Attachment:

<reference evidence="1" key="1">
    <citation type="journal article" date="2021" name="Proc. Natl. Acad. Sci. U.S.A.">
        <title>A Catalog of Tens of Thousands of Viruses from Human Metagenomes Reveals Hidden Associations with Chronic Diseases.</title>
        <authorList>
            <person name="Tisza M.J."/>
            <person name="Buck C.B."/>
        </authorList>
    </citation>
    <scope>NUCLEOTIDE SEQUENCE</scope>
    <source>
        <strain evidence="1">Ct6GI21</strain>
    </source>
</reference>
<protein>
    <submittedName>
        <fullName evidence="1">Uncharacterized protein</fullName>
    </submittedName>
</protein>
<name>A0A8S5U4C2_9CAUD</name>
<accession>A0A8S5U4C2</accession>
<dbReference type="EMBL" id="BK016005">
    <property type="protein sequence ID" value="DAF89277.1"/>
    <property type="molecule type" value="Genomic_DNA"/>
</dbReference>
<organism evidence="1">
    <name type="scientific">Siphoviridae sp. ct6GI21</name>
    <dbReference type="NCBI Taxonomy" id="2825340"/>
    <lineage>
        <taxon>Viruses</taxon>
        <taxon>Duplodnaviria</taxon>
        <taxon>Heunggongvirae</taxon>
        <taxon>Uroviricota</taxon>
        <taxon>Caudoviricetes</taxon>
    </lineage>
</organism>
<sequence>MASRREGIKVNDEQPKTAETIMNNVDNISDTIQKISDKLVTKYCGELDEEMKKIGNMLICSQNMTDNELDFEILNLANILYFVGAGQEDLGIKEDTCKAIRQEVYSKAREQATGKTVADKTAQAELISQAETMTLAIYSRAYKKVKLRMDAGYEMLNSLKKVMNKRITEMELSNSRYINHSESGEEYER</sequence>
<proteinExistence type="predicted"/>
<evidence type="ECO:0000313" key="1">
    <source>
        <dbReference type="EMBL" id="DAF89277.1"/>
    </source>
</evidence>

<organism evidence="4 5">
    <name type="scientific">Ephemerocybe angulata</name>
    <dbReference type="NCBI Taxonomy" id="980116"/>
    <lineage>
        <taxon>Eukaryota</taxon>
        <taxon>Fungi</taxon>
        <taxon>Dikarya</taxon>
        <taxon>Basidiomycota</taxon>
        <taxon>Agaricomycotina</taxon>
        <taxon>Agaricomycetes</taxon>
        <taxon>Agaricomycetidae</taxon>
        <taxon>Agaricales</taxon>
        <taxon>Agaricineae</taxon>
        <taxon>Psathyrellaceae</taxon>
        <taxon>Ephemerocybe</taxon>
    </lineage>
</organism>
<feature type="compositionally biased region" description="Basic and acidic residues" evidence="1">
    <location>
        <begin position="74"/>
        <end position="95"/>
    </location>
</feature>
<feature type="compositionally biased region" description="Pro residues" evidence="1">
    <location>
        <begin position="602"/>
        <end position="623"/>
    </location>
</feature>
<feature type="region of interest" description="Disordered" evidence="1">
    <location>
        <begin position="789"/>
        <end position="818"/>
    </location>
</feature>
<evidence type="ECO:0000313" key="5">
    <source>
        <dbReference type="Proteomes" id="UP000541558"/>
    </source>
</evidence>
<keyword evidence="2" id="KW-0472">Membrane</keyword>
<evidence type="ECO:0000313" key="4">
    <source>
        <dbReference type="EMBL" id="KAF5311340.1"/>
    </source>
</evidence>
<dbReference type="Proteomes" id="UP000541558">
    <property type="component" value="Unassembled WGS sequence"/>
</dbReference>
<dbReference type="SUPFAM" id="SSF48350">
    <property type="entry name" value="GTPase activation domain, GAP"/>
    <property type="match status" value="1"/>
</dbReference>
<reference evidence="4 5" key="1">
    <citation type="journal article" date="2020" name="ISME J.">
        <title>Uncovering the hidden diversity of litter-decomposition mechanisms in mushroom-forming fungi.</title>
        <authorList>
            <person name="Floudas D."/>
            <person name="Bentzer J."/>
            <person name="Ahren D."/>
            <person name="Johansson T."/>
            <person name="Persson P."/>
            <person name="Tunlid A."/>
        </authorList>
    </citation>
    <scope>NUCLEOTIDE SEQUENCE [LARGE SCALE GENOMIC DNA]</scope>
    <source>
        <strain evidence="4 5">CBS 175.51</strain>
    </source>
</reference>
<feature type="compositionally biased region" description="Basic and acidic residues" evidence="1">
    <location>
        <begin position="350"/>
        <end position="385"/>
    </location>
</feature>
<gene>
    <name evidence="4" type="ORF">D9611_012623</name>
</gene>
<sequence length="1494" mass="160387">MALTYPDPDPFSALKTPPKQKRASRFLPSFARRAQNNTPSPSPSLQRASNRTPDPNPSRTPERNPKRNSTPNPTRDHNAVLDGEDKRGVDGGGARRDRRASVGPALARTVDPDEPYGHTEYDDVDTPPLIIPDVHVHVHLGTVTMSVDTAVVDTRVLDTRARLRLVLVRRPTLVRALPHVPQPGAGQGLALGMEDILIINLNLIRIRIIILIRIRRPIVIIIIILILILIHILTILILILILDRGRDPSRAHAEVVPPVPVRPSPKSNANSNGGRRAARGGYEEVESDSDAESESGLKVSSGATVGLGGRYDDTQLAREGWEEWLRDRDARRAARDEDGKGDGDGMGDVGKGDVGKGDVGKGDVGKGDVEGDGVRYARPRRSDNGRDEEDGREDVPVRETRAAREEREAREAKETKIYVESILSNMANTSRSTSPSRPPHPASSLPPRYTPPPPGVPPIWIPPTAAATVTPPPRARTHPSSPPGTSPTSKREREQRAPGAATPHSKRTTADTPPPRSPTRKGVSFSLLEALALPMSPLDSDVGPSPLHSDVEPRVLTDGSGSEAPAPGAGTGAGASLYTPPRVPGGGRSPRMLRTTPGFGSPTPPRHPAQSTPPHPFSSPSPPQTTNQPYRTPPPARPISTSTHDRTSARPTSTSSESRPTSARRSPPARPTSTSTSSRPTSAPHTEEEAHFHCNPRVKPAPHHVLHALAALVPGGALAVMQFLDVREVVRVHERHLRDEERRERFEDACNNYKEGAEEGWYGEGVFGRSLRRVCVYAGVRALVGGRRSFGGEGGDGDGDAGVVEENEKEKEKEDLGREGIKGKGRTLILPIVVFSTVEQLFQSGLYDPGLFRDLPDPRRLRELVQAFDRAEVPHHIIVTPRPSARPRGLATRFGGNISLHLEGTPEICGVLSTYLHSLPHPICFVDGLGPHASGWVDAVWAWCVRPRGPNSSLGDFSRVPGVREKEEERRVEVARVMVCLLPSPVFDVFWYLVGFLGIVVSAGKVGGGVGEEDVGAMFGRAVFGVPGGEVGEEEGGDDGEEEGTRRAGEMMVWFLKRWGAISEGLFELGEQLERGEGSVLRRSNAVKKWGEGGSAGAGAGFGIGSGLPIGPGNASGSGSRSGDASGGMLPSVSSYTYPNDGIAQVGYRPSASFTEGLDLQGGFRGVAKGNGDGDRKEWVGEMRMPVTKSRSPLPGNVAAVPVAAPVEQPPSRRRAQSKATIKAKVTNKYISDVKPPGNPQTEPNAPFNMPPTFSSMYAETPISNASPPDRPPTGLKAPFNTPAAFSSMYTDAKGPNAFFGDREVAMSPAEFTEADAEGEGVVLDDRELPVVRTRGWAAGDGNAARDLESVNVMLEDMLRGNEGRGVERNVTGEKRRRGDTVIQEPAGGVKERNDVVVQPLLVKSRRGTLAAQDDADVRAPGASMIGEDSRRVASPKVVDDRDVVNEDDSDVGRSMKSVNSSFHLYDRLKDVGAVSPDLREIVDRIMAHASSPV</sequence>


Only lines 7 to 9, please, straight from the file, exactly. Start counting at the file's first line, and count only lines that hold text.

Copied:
        </authorList>
    </citation>
    <scope>NUCLEOTIDE SEQUENCE</scope>